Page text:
and Its Quest for Nuclear Weapons
By Jim Garamone,
5, 2003 — Following the 1991 Persian Gulf War, the U.S. military
gathered huge piles of information and came up with a long list
of "lessons learned."
of Iraq. (Click map for screen-resolution image.) (Map
courtesy CIA World Factbook.)
States wasn’t the only place with experts mulling over the war.
One Indian general came up with his succinct own lessons learned
from the conflict: "Never fight the Americans without nuclear
A huge post-war
surprise for the victorious Gulf War coalition was how close Iraq
had been to having nuclear warheads.
Iraq was within
months of producing an enriched-uranium nuclear weapon when the
Persian Gulf War started in January1991. Had Iraq waited until
it had a nuke and had mounted it on a Scud missile begs the question
of what the worldwide response would have been to its invasion
of Kuwait in August 1990.
United States have been as quick to offer aid to Kuwait? Would
any of the Gulf nations have allowed a U.S. or coalition presence
if Saddam Hussein had threatened nuclear retaliation? By extension,
would or could the United States have been able to mass a coalition?
purpose of a terror weapon is to terrorize," Defense Secretary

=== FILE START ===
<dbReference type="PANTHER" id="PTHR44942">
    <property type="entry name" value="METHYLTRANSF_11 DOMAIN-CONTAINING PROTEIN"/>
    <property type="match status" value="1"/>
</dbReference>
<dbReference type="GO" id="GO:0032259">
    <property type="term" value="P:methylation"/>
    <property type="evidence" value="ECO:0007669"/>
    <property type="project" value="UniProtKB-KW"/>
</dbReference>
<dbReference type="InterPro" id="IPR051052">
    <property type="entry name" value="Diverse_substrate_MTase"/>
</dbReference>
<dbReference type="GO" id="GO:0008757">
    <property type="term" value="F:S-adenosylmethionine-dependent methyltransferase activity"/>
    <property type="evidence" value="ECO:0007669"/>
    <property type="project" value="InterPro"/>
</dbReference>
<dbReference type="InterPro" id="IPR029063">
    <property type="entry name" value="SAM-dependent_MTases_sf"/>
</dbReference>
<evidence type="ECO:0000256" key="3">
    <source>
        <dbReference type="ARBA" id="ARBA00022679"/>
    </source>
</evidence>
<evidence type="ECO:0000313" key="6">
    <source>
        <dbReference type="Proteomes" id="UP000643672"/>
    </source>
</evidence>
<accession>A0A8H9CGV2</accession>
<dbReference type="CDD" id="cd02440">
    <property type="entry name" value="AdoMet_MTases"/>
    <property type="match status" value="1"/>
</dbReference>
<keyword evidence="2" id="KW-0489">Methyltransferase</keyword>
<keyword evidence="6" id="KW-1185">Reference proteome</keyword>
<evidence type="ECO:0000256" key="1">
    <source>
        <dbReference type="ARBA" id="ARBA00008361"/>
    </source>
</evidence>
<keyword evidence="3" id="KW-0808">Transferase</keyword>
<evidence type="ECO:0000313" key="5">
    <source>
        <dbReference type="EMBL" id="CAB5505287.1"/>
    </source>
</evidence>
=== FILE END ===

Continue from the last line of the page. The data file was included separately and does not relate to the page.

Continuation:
Donald H. Rumsfeld said during testimony before Congress on Sept.
18, 2002. "And it need not even be used to still be very
effective, because it alters behavior. And in the hands of the
likes of Saddam Hussein, that is a significant shift in capability
its ties to worldwide terrorism, is a rogue state. Hussein has
already used weapons of mass destruction on his neighbors and
his own people. An Iraqi nuclear weapon would clearly be destabilizing.
regime has an active program to acquire and develop nuclear weapons,"
Rumsfeld said. "And let there be no doubt about it, his regime
has dozens of ballistic missiles and is working to extend their
range in violation of U.N. restriction."
Gulf War heavily damaged Iraq’s nuclear facilities. Yet Iraq managed
to hang on to its scientific and technical expertise. Hussein
has kept his core of nuclear experts together.
Hussein’s "nuclear holy warriors," as he calls his scientists,
have developed the plans for a nuclear weapon. The International
Institute for Strategic Studies said Iraqi scientists could fashion
a warhead within months if only Hussein could get foreign fissile
Bush addressed the threat of Iraqi nuclear weapons in his State
of the Union speech Jan.28. He noted that the United Nations’
International Atomic Energy Agency confirmed in its inspections
following the Gulf War that Iraq had an advanced nuclear weapons
development program and a bomb design. Saddam Hussein’s scientists
were also working on five different methods of enriching uranium
for a bomb, Bush said.
British government has learned that Saddam Hussein recently sought
significant quantities of uranium from Africa," Bush said.
"Our intelligence sources tell us that he has attempted to
purchase high-strength aluminum tubes suitable for nuclear weapons
Hussein has not credibly explained these activities," Bush
continued. "He clearly has much to hide."